Ad Majorem Dei Gloriam

Essential thinking for reading Catholics.

Tuesday, August 23, 2005

And now we get to the good part....

There is a body of thought in psychology today that holds that when you dream, all of the characters in that dream are really you. Leaving aside the question of whether this is true, plausible or wildly erroneous, it illustrates a principle I wish to shed light upon, namely this: When we read Scripture, all of the characters to whom God speaks are, in one way or another, us.* When Christ calls X and says "Hey, X, stop doing that and follow me." He is really speaking to us, for us to stop wasting time on irrelevant matters and follow Him.

This comes to a head in the passage from St. Matthew's Gospel (16:15-17), a passage I consider the pivotal moment in the Bible, the moment on which everything hinges. It may not be anyone's favorite (there are other passages I, myself, like better), or the most dramatic, or the most heart-rending. But it's the passage nobody can ignore. The Douay-Rheims version** of the Bible has it like this:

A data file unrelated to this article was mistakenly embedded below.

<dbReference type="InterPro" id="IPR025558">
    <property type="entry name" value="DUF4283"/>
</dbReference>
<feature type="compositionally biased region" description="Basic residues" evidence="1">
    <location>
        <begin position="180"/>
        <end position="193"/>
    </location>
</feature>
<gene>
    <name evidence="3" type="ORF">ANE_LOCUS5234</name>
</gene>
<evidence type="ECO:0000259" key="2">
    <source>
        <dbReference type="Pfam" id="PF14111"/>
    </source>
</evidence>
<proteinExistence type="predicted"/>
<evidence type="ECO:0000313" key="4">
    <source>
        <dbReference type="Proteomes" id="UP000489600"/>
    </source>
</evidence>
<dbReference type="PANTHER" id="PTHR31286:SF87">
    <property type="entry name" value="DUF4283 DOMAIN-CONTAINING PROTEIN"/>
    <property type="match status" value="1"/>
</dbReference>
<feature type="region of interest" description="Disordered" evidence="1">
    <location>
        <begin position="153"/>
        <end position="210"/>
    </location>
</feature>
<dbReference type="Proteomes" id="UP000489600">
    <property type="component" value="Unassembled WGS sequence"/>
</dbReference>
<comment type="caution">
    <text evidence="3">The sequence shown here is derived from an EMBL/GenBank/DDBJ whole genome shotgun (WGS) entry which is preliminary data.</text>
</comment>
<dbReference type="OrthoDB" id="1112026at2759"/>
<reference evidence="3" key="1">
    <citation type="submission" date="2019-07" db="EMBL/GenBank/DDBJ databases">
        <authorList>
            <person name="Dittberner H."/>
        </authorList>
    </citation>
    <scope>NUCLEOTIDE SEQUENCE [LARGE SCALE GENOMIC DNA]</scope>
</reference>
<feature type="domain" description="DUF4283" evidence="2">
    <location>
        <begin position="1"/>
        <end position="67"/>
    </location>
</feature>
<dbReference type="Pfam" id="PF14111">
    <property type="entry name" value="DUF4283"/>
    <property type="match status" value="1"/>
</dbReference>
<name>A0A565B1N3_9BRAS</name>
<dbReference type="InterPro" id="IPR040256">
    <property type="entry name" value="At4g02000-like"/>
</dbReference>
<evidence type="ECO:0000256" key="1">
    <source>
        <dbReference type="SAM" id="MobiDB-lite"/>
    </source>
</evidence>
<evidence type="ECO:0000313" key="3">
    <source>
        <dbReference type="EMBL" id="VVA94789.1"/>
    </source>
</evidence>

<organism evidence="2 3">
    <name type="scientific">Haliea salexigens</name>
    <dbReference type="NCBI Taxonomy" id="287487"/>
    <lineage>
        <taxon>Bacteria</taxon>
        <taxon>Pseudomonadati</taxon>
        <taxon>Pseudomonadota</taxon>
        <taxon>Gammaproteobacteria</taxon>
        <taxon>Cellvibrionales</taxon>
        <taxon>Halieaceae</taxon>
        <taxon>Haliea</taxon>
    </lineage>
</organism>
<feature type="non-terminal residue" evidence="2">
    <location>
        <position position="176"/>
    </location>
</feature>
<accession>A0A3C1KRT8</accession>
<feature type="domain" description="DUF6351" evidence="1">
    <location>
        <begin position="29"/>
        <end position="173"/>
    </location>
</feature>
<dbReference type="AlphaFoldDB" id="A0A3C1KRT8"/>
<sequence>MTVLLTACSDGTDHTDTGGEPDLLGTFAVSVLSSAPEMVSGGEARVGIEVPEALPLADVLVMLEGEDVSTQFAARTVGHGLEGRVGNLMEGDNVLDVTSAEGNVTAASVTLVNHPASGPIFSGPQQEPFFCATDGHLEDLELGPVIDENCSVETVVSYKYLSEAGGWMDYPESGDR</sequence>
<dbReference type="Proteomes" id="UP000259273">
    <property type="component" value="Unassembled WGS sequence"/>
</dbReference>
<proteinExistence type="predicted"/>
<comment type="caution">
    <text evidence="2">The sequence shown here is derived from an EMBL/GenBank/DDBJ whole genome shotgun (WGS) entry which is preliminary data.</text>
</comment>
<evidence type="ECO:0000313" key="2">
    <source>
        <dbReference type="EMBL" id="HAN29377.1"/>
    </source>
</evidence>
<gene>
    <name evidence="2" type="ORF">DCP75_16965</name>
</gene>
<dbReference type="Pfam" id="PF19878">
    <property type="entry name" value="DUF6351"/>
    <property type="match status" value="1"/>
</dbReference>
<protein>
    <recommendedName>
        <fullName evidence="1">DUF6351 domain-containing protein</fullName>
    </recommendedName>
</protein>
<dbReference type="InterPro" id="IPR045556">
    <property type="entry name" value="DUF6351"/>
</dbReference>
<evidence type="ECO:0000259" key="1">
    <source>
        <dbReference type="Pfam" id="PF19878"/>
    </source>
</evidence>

Jesus saith to them: "But whom do you say that I am?" Simon Peter answered and said: "Thou art Christ, the Son of the living God." And Jesus answering, said to him: Blessed art thou, Simon Bar-Jona: because flesh and blood hath not revealed it to thee, but my Father who is in heaven.

The pin in the hinge of all Scripture is the question Jesus asks his disciples (and, by extension, every single solitary human being who has ever read or heard the passage) "But whom do you say that I am?" It's a question we can't ignore. It's also important that we pay ver-r-r-r-ry close attention to what Christ didn't ask. Notice he doesn't ask: "So, um, guys think I'm the Messiah or what?"